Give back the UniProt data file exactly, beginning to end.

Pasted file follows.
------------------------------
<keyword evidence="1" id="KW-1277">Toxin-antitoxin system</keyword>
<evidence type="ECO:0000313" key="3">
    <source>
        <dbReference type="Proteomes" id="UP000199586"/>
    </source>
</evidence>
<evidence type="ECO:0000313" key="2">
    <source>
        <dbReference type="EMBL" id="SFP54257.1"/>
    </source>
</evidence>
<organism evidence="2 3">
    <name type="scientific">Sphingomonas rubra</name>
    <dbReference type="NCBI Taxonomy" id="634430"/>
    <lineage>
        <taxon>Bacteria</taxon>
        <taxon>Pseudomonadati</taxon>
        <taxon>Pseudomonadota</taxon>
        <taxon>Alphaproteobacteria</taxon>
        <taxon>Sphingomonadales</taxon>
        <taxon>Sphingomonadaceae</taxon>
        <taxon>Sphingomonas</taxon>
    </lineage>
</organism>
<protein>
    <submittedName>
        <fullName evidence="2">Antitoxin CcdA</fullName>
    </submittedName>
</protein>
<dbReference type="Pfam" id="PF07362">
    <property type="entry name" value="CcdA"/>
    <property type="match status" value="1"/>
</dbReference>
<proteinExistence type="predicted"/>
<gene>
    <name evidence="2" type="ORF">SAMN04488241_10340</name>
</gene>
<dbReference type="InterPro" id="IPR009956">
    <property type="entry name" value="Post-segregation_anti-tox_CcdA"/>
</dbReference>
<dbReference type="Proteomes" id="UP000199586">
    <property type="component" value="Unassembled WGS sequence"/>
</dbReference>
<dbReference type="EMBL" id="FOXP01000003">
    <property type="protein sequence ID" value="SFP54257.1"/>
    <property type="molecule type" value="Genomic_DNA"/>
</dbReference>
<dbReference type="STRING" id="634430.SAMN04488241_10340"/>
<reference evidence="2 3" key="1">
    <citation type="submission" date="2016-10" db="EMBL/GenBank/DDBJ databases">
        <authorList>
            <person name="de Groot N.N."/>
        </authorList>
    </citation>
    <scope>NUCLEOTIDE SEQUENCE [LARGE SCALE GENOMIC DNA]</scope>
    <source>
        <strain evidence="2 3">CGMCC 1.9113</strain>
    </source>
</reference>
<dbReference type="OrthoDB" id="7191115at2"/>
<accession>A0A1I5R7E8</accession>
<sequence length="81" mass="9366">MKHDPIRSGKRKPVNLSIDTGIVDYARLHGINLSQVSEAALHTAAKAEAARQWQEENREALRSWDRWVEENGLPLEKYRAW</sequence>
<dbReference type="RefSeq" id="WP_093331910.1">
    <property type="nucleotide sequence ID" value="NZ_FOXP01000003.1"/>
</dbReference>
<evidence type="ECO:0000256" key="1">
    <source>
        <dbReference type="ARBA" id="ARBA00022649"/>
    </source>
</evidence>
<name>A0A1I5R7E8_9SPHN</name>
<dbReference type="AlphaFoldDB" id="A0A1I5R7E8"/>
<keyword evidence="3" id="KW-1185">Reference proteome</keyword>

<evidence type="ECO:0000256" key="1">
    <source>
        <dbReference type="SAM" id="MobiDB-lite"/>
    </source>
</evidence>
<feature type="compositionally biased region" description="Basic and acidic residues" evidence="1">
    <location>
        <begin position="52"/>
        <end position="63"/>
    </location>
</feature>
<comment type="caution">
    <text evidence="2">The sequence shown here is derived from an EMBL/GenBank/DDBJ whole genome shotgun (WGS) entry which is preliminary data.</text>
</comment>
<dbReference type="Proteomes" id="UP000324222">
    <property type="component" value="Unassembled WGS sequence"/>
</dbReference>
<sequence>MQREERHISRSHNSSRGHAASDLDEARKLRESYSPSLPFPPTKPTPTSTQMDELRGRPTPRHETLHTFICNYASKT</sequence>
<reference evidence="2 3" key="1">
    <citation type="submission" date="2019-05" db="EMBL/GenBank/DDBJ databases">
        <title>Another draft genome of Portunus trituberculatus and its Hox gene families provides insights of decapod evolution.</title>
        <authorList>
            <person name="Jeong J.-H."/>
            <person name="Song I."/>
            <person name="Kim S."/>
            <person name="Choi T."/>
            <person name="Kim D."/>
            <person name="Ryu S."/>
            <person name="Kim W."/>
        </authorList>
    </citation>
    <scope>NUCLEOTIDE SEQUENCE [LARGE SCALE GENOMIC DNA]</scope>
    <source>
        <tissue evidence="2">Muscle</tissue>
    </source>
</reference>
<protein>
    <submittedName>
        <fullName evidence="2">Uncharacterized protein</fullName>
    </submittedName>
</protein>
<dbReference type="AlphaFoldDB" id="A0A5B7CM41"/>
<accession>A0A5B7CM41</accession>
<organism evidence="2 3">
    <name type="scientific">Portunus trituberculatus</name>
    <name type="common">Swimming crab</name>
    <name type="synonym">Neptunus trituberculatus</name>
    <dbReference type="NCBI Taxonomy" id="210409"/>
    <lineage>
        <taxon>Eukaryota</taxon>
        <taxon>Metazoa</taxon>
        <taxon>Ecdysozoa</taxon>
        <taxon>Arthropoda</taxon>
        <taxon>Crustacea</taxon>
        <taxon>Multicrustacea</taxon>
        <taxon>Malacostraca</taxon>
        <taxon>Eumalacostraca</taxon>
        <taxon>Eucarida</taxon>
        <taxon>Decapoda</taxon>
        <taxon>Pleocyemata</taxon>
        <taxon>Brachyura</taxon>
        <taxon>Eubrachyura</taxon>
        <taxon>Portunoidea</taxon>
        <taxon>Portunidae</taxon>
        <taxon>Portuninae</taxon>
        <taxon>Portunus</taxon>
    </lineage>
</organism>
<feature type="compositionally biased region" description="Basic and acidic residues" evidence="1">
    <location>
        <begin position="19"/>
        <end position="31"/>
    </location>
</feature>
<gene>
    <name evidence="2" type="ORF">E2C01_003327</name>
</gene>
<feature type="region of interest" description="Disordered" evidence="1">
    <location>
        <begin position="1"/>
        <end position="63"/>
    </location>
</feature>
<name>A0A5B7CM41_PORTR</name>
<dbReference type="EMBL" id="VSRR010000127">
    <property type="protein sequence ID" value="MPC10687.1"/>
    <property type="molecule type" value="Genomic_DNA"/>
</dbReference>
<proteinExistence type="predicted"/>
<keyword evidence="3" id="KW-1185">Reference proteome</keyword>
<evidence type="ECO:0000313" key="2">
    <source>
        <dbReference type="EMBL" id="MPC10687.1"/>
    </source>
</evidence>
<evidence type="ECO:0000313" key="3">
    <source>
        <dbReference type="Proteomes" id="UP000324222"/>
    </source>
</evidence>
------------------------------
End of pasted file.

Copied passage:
<keyword evidence="1" id="KW-1277">Toxin-antitoxin system</keyword>
<evidence type="ECO:0000313" key="3">
    <source>
        <dbReference type="Proteomes" id="UP000199586"/>
    </source>
</evidence>
<evidence type="ECO:0000313" key="2">
    <source>
        <dbReference type="EMBL" id="SFP54257.1"/>
    </source>
</evidence>
<organism evidence="2 3">
    <name type="scientific">Sphingomonas rubra</name>
    <dbReference type="NCBI Taxonomy" id="634430"/>
    <lineage>
        <taxon>Bacteria</taxon>
        <taxon>Pseudomonadati</taxon>
        <taxon>Pseudomonadota</taxon>
        <taxon>Alphaproteobacteria</taxon>
        <taxon>Sphingomonadales</taxon>
        <taxon>Sphingomonadaceae</taxon>
        <taxon>Sphingomonas</taxon>
    </lineage>
</organism>
<protein>
    <submittedName>
        <fullName evidence="2">Antitoxin CcdA</fullName>
    </submittedName>
</protein>
<dbReference type="Pfam" id="PF07362">
    <property type="entry name" value="CcdA"/>
    <property type="match status" value="1"/>
</dbReference>
<proteinExistence type="predicted"/>
<gene>
    <name evidence="2" type="ORF">SAMN04488241_10340</name>
</gene>
<dbReference type="InterPro" id="IPR009956">
    <property type="entry name" value="Post-segregation_anti-tox_CcdA"/>
</dbReference>
<dbReference type="Proteomes" id="UP000199586">
    <property type="component" value="Unassembled WGS sequence"/>
</dbReference>
<dbReference type="EMBL" id="FOXP01000003">
    <property type="protein sequence ID" value="SFP54257.1"/>
    <property type="molecule type" value="Genomic_DNA"/>
</dbReference>
<dbReference type="STRING" id="634430.SAMN04488241_10340"/>
<reference evidence="2 3" key="1">
    <citation type="submission" date="2016-10" db="EMBL/GenBank/DDBJ databases">
        <authorList>
            <person name="de Groot N.N."/>
        </authorList>
    </citation>
    <scope>NUCLEOTIDE SEQUENCE [LARGE SCALE GENOMIC DNA]</scope>
    <source>
        <strain evidence="2 3">CGMCC 1.9113</strain>
    </source>
</reference>
<dbReference type="OrthoDB" id="7191115at2"/>
<accession>A0A1I5R7E8</accession>
<sequence length="81" mass="9366">MKHDPIRSGKRKPVNLSIDTGIVDYARLHGINLSQVSEAALHTAAKAEAARQWQEENREALRSWDRWVEENGLPLEKYRAW</sequence>
<dbReference type="RefSeq" id="WP_093331910.1">
    <property type="nucleotide sequence ID" value="NZ_FOXP01000003.1"/>
</dbReference>
<evidence type="ECO:0000256" key="1">
    <source>
        <dbReference type="ARBA" id="ARBA00022649"/>
    </source>
</evidence>
<name>A0A1I5R7E8_9SPHN</name>
<dbReference type="AlphaFoldDB" id="A0A1I5R7E8"/>
<keyword evidence="3" id="KW-1185">Reference proteome</keyword>

<evidence type="ECO:0000256" key="1">
    <source>
        <dbReference type="SAM" id="MobiDB-lite"/>
    </source>
</evidence>
<feature type="compositionally biased region" description="Basic and acidic residues" evidence="1">
    <location>
        <begin position="52"/>
        <end position="63"/>
    </location>
</feature>
<comment type="caution">
    <text evidence="2">The sequence shown here is derived from an EMBL/GenBank/DDBJ whole genome shotgun (WGS) entry which is preliminary data.</text>
</comment>
<dbReference type="Proteomes" id="UP000324222">
    <property type="component" value="Unassembled WGS sequence"/>
</dbReference>
<sequence>MQREERHISRSHNSSRGHAASDLDEARKLRESYSPSLPFPPTKPTPTSTQMDELRGRPTPRHETLHTFICNYASKT</sequence>
<reference evidence="2 3" key="1">
    <citation type="submission" date="2019-05" db="EMBL/GenBank/DDBJ databases">
        <title>Another draft genome of Portunus trituberculatus and its Hox gene families provides insights of decapod evolution.</title>
        <authorList>
            <person name="Jeong J.-H."/>
            <person name="Song I."/>
            <person name="Kim S."/>
            <person name="Choi T."/>
            <person name="Kim D."/>
            <person name="Ryu S."/>
            <person name="Kim W."/>
        </authorList>
    </citation>
    <scope>NUCLEOTIDE SEQUENCE [LARGE SCALE GENOMIC DNA]</scope>
    <source>
        <tissue evidence="2">Muscle</tissue>
    </source>
</reference>
<protein>
    <submittedName>
        <fullName evidence="2">Uncharacterized protein</fullName>
    </submittedName>
</protein>
<dbReference type="AlphaFoldDB" id="A0A5B7CM41"/>
<accession>A0A5B7CM41</accession>
<organism evidence="2 3">
    <name type="scientific">Portunus trituberculatus</name>
    <name type="common">Swimming crab</name>
    <name type="synonym">Neptunus trituberculatus</name>
    <dbReference type="NCBI Taxonomy" id="210409"/>
    <lineage>
        <taxon>Eukaryota</taxon>
        <taxon>Metazoa</taxon>
        <taxon>Ecdysozoa</taxon>
        <taxon>Arthropoda</taxon>
        <taxon>Crustacea</taxon>
        <taxon>Multicrustacea</taxon>
        <taxon>Malacostraca</taxon>
        <taxon>Eumalacostraca</taxon>
        <taxon>Eucarida</taxon>
        <taxon>Decapoda</taxon>
        <taxon>Pleocyemata</taxon>
        <taxon>Brachyura</taxon>
        <taxon>Eubrachyura</taxon>
        <taxon>Portunoidea</taxon>
        <taxon>Portunidae</taxon>
        <taxon>Portuninae</taxon>
        <taxon>Portunus</taxon>
    </lineage>
</organism>
<feature type="compositionally biased region" description="Basic and acidic residues" evidence="1">
    <location>
        <begin position="19"/>
        <end position="31"/>
    </location>
</feature>
<gene>
    <name evidence="2" type="ORF">E2C01_003327</name>
</gene>
<feature type="region of interest" description="Disordered" evidence="1">
    <location>
        <begin position="1"/>
        <end position="63"/>
    </location>
</feature>
<name>A0A5B7CM41_PORTR</name>
<dbReference type="EMBL" id="VSRR010000127">
    <property type="protein sequence ID" value="MPC10687.1"/>
    <property type="molecule type" value="Genomic_DNA"/>
</dbReference>
<proteinExistence type="predicted"/>
<keyword evidence="3" id="KW-1185">Reference proteome</keyword>
<evidence type="ECO:0000313" key="2">
    <source>
        <dbReference type="EMBL" id="MPC10687.1"/>
    </source>
</evidence>
<evidence type="ECO:0000313" key="3">
    <source>
        <dbReference type="Proteomes" id="UP000324222"/>
    </source>
</evidence>